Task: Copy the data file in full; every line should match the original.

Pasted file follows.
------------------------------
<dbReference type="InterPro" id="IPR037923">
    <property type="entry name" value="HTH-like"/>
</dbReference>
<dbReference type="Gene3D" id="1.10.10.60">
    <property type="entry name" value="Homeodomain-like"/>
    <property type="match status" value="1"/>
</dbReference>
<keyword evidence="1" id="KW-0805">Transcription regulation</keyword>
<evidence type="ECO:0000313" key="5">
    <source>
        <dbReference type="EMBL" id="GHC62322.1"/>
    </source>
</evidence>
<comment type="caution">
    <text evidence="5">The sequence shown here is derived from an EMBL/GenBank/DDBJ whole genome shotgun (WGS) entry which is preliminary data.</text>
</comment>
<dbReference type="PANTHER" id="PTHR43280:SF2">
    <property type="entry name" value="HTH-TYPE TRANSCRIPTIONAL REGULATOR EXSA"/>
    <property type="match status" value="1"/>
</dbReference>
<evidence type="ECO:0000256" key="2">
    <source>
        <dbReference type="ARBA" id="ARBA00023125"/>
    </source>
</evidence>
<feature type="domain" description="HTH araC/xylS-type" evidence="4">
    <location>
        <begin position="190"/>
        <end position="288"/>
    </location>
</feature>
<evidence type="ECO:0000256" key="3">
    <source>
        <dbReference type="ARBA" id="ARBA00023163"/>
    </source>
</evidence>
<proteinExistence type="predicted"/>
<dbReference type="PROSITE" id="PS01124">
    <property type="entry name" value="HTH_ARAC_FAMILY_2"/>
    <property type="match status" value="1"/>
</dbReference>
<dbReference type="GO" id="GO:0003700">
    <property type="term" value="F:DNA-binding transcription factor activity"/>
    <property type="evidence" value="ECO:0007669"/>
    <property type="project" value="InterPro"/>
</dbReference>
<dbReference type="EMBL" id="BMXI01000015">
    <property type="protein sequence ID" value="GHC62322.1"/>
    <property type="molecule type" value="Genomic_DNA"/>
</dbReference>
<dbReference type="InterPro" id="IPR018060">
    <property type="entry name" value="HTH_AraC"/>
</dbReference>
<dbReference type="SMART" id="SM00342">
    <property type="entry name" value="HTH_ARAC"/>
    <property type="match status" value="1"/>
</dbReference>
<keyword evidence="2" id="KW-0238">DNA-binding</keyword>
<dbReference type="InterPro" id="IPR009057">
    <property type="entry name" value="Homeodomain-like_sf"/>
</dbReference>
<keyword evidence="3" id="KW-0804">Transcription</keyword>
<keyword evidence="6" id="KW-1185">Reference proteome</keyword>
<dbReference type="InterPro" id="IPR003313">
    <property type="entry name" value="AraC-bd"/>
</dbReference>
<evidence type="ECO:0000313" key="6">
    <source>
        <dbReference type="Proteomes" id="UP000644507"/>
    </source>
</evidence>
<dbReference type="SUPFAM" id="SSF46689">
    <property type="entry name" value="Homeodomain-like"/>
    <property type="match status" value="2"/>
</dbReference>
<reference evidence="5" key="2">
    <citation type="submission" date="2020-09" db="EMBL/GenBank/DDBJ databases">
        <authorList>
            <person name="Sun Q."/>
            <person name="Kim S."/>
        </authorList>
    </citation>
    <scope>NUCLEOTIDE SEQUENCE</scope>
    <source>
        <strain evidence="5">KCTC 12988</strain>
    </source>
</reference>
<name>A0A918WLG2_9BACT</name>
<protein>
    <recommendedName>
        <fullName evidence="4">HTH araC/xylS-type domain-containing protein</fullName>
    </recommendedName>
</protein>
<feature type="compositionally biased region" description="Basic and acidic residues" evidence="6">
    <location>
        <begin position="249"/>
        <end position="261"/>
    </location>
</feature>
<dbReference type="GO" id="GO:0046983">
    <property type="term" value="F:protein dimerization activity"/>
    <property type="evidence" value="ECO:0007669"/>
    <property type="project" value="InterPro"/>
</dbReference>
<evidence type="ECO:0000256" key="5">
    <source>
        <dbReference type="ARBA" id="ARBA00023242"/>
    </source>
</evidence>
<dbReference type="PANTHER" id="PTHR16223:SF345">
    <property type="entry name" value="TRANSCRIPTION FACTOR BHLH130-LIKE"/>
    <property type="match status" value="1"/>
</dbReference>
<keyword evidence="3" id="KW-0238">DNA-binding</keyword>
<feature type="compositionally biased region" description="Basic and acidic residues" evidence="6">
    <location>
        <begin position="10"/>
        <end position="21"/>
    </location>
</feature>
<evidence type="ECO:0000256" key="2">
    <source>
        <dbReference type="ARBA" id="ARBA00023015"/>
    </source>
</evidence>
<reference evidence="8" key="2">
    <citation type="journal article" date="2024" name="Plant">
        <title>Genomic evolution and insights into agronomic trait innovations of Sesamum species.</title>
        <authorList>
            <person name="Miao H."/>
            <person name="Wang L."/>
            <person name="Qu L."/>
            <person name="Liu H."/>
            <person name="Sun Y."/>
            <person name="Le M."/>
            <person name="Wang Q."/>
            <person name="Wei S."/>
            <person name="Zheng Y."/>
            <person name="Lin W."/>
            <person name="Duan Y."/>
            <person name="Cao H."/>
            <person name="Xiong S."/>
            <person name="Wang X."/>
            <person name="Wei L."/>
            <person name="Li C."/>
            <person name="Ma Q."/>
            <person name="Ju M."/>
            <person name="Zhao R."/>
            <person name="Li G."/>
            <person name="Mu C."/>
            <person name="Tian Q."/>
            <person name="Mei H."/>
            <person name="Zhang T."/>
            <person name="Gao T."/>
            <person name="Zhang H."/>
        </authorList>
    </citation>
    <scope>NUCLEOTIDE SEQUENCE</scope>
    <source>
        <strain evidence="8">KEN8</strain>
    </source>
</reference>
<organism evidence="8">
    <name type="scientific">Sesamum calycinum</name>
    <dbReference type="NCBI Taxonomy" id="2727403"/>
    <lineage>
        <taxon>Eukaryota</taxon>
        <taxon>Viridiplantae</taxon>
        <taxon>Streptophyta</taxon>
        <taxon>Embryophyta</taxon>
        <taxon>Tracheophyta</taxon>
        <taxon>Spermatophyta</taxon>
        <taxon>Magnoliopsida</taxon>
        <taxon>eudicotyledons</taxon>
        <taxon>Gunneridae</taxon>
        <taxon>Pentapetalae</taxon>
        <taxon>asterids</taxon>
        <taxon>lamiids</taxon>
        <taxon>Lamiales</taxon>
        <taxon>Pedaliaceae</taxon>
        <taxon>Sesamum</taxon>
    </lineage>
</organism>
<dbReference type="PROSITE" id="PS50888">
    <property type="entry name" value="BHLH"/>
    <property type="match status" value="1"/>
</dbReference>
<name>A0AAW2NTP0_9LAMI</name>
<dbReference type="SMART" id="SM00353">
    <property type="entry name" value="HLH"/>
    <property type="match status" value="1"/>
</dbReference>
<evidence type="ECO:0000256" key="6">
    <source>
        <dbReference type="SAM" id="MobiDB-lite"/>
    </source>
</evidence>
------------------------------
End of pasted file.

<dbReference type="InterPro" id="IPR037923">
    <property type="entry name" value="HTH-like"/>
</dbReference>
<dbReference type="Gene3D" id="1.10.10.60">
    <property type="entry name" value="Homeodomain-like"/>
    <property type="match status" value="1"/>
</dbReference>
<keyword evidence="1" id="KW-0805">Transcription regulation</keyword>
<evidence type="ECO:0000313" key="5">
    <source>
        <dbReference type="EMBL" id="GHC62322.1"/>
    </source>
</evidence>
<comment type="caution">
    <text evidence="5">The sequence shown here is derived from an EMBL/GenBank/DDBJ whole genome shotgun (WGS) entry which is preliminary data.</text>
</comment>
<dbReference type="PANTHER" id="PTHR43280:SF2">
    <property type="entry name" value="HTH-TYPE TRANSCRIPTIONAL REGULATOR EXSA"/>
    <property type="match status" value="1"/>
</dbReference>
<evidence type="ECO:0000256" key="2">
    <source>
        <dbReference type="ARBA" id="ARBA00023125"/>
    </source>
</evidence>
<feature type="domain" description="HTH araC/xylS-type" evidence="4">
    <location>
        <begin position="190"/>
        <end position="288"/>
    </location>
</feature>
<evidence type="ECO:0000256" key="3">
    <source>
        <dbReference type="ARBA" id="ARBA00023163"/>
    </source>
</evidence>
<proteinExistence type="predicted"/>
<dbReference type="PROSITE" id="PS01124">
    <property type="entry name" value="HTH_ARAC_FAMILY_2"/>
    <property type="match status" value="1"/>
</dbReference>
<dbReference type="GO" id="GO:0003700">
    <property type="term" value="F:DNA-binding transcription factor activity"/>
    <property type="evidence" value="ECO:0007669"/>
    <property type="project" value="InterPro"/>
</dbReference>
<dbReference type="EMBL" id="BMXI01000015">
    <property type="protein sequence ID" value="GHC62322.1"/>
    <property type="molecule type" value="Genomic_DNA"/>
</dbReference>
<dbReference type="InterPro" id="IPR018060">
    <property type="entry name" value="HTH_AraC"/>
</dbReference>
<dbReference type="SMART" id="SM00342">
    <property type="entry name" value="HTH_ARAC"/>
    <property type="match status" value="1"/>
</dbReference>
<keyword evidence="2" id="KW-0238">DNA-binding</keyword>
<dbReference type="InterPro" id="IPR009057">
    <property type="entry name" value="Homeodomain-like_sf"/>
</dbReference>
<keyword evidence="3" id="KW-0804">Transcription</keyword>
<keyword evidence="6" id="KW-1185">Reference proteome</keyword>
<dbReference type="InterPro" id="IPR003313">
    <property type="entry name" value="AraC-bd"/>
</dbReference>
<evidence type="ECO:0000313" key="6">
    <source>
        <dbReference type="Proteomes" id="UP000644507"/>
    </source>
</evidence>
<dbReference type="SUPFAM" id="SSF46689">
    <property type="entry name" value="Homeodomain-like"/>
    <property type="match status" value="2"/>
</dbReference>
<reference evidence="5" key="2">
    <citation type="submission" date="2020-09" db="EMBL/GenBank/DDBJ databases">
        <authorList>
            <person name="Sun Q."/>
            <person name="Kim S."/>
        </authorList>
    </citation>
    <scope>NUCLEOTIDE SEQUENCE</scope>
    <source>
        <strain evidence="5">KCTC 12988</strain>
    </source>
</reference>
<name>A0A918WLG2_9BACT</name>
<protein>
    <recommendedName>
        <fullName evidence="4">HTH araC/xylS-type domain-containing protein</fullName>
    </recommendedName>
</protein>
<feature type="compositionally biased region" description="Basic and acidic residues" evidence="6">
    <location>
        <begin position="249"/>
        <end position="261"/>
    </location>
</feature>
<dbReference type="GO" id="GO:0046983">
    <property type="term" value="F:protein dimerization activity"/>
    <property type="evidence" value="ECO:0007669"/>
    <property type="project" value="InterPro"/>
</dbReference>
<evidence type="ECO:0000256" key="5">
    <source>
        <dbReference type="ARBA" id="ARBA00023242"/>
    </source>
</evidence>
<dbReference type="PANTHER" id="PTHR16223:SF345">
    <property type="entry name" value="TRANSCRIPTION FACTOR BHLH130-LIKE"/>
    <property type="match status" value="1"/>
</dbReference>
<keyword evidence="3" id="KW-0238">DNA-binding</keyword>
<feature type="compositionally biased region" description="Basic and acidic residues" evidence="6">
    <location>
        <begin position="10"/>
        <end position="21"/>
    </location>
</feature>
<evidence type="ECO:0000256" key="2">
    <source>
        <dbReference type="ARBA" id="ARBA00023015"/>
    </source>
</evidence>
<reference evidence="8" key="2">
    <citation type="journal article" date="2024" name="Plant">
        <title>Genomic evolution and insights into agronomic trait innovations of Sesamum species.</title>
        <authorList>
            <person name="Miao H."/>
            <person name="Wang L."/>
            <person name="Qu L."/>
            <person name="Liu H."/>
            <person name="Sun Y."/>
            <person name="Le M."/>
            <person name="Wang Q."/>
            <person name="Wei S."/>
            <person name="Zheng Y."/>
            <person name="Lin W."/>
            <person name="Duan Y."/>
            <person name="Cao H."/>
            <person name="Xiong S."/>
            <person name="Wang X."/>
            <person name="Wei L."/>
            <person name="Li C."/>
            <person name="Ma Q."/>
            <person name="Ju M."/>
            <person name="Zhao R."/>
            <person name="Li G."/>
            <person name="Mu C."/>
            <person name="Tian Q."/>
            <person name="Mei H."/>
            <person name="Zhang T."/>
            <person name="Gao T."/>
            <person name="Zhang H."/>
        </authorList>
    </citation>
    <scope>NUCLEOTIDE SEQUENCE</scope>
    <source>
        <strain evidence="8">KEN8</strain>
    </source>
</reference>
<organism evidence="8">
    <name type="scientific">Sesamum calycinum</name>
    <dbReference type="NCBI Taxonomy" id="2727403"/>
    <lineage>
        <taxon>Eukaryota</taxon>
        <taxon>Viridiplantae</taxon>
        <taxon>Streptophyta</taxon>
        <taxon>Embryophyta</taxon>
        <taxon>Tracheophyta</taxon>
        <taxon>Spermatophyta</taxon>
        <taxon>Magnoliopsida</taxon>
        <taxon>eudicotyledons</taxon>
        <taxon>Gunneridae</taxon>
        <taxon>Pentapetalae</taxon>
        <taxon>asterids</taxon>
        <taxon>lamiids</taxon>
        <taxon>Lamiales</taxon>
        <taxon>Pedaliaceae</taxon>
        <taxon>Sesamum</taxon>
    </lineage>
</organism>
<dbReference type="PROSITE" id="PS50888">
    <property type="entry name" value="BHLH"/>
    <property type="match status" value="1"/>
</dbReference>
<name>A0AAW2NTP0_9LAMI</name>
<dbReference type="SMART" id="SM00353">
    <property type="entry name" value="HLH"/>
    <property type="match status" value="1"/>
</dbReference>
<evidence type="ECO:0000256" key="6">
    <source>
        <dbReference type="SAM" id="MobiDB-lite"/>
    </source>
</evidence>